National Center for
4RKD: Psychrophilic Aromatic Amino Acids Aminotransferase From Psychrobacter Sp. B6 Cocrystalized With Aspartic Acid
Crystal structure and enzymatic properties of a broad substrate-specificity psychrophilic aminotransferase from the Antarctic soil bacterium Psychrobacter sp. B6
Acta Crystallogr. D Biol. Crystallogr. (2015) 71 p.632-645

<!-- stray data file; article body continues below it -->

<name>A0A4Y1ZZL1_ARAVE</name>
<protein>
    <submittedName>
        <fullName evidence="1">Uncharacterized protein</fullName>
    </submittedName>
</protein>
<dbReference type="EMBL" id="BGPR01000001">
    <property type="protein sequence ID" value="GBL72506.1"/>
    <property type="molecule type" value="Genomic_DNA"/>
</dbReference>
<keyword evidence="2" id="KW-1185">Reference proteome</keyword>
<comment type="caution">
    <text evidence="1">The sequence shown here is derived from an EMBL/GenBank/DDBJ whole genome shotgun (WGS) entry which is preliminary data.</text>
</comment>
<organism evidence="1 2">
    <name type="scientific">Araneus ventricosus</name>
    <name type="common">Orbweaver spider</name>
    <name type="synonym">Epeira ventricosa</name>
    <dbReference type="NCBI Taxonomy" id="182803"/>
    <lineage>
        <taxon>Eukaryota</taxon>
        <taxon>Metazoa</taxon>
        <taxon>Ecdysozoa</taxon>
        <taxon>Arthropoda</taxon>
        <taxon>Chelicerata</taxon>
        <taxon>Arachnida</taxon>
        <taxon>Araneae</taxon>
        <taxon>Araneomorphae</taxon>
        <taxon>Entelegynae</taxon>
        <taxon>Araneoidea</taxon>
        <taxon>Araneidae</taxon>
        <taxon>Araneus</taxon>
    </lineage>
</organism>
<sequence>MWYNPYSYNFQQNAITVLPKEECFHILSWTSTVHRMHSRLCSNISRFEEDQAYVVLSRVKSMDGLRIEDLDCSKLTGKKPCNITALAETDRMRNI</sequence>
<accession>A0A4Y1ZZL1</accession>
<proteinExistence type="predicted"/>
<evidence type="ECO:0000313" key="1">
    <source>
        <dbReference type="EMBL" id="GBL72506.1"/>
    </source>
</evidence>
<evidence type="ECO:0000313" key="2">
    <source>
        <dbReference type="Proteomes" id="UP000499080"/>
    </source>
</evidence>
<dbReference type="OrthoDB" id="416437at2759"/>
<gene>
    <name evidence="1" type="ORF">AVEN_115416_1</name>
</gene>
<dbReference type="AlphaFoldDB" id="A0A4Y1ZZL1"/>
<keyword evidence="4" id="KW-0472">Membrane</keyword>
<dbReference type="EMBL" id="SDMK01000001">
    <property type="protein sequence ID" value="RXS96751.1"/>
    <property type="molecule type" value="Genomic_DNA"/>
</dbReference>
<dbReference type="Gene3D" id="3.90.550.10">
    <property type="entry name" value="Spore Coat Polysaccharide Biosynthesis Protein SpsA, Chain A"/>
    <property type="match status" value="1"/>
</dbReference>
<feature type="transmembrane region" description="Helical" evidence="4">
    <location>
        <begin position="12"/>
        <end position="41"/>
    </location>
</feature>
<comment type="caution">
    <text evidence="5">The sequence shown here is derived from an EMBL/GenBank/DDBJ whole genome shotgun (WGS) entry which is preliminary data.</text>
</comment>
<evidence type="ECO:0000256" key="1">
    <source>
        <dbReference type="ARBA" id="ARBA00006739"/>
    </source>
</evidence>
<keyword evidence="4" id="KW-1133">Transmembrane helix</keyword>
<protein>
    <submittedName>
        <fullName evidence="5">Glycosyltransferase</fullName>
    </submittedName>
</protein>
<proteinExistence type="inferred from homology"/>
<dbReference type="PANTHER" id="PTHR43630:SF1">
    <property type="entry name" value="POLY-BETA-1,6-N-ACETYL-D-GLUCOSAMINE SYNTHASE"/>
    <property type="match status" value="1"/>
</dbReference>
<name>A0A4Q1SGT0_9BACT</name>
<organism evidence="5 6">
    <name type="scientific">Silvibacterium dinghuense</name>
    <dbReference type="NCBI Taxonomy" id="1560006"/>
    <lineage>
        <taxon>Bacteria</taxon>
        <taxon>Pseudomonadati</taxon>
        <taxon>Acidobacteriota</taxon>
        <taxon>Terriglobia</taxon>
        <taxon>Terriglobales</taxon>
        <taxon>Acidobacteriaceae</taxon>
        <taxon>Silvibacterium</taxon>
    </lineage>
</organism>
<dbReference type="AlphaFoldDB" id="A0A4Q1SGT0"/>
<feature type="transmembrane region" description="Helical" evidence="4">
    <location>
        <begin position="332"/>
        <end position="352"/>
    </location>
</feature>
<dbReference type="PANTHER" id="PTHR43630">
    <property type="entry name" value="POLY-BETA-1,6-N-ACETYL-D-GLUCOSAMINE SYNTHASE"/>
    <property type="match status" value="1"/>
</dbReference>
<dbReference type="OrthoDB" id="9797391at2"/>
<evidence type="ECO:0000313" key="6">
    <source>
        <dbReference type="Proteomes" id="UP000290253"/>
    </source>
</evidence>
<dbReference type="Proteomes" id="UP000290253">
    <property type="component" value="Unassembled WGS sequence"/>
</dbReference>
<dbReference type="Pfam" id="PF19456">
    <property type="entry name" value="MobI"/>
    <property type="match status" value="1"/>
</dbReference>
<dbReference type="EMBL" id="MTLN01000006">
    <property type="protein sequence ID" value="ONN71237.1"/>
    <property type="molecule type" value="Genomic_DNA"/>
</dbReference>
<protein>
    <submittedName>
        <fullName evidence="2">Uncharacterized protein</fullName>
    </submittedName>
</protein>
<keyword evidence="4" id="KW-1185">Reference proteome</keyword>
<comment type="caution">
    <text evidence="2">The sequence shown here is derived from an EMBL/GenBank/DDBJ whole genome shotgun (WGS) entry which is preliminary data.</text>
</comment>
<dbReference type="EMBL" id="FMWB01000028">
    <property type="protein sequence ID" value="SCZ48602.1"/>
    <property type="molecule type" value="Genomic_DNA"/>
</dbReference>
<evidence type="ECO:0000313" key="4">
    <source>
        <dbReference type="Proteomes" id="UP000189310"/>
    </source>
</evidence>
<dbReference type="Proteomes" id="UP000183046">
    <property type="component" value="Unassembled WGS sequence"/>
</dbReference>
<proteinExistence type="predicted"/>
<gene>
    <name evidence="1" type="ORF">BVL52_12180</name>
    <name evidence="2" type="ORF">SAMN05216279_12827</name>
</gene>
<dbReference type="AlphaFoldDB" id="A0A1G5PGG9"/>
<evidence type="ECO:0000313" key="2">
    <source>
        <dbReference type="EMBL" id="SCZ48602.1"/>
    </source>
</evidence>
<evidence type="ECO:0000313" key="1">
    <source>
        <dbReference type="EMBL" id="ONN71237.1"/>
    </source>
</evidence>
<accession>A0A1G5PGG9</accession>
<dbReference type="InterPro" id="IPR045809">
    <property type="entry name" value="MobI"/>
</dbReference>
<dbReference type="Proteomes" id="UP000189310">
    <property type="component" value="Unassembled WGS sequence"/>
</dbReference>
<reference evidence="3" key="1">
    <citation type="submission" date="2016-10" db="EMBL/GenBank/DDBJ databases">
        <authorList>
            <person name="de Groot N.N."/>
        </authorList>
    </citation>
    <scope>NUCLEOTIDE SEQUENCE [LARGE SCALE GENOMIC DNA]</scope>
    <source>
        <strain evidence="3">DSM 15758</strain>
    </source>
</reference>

Aminotransferases (ATs) are enzymes that are commonly used in the chemical and pharmaceutical industries for the synthesis of natural and non-natural amino acids by transamination reactions. Currently, the easily accessible enzymes from mesophilic organisms are most commonly used; however, for economical and ecological reasons the utilization of aminotransferases from psychrophiles would be more advantageous, as their optimum reaction temperature is usually significantly lower than for the mesophilic ATs. Here, gene isolation, protein expression, purification, enzymatic properties and structural studies are reported for the cold-active aromatic amino-acid aminotransferase (PsyArAT) from Psychrobacter sp. B6, a psychrotrophic, Gram-negative strain from Antarctic soil. Preliminary computational analysis indicated dual functionality of the enzyme through the ability to utilize both aromatic amino acids and aspartate as substrates. This postulation was confirmed by enzymatic activity tests, which showed that it belonged to the class EC 220.127.116.11. The first crystal structures of a psychrophilic aromatic amino-acid aminotransferase have been determined at resolutions of 2.19 A for the native enzyme (PsyArAT) and 2.76 A for its complex with aspartic acid (PsyArAT/D). Both types of crystals grew in the monoclinic space group P21 under slightly different crystallization conditions. The PsyArAT crystals contained a dimer (90 kDa) in the asymmetric unit, which corresponds to the active form of this enzyme, whereas the crystals of the PsyArAT/D complex included four dimers showing different stages of the transamination reaction.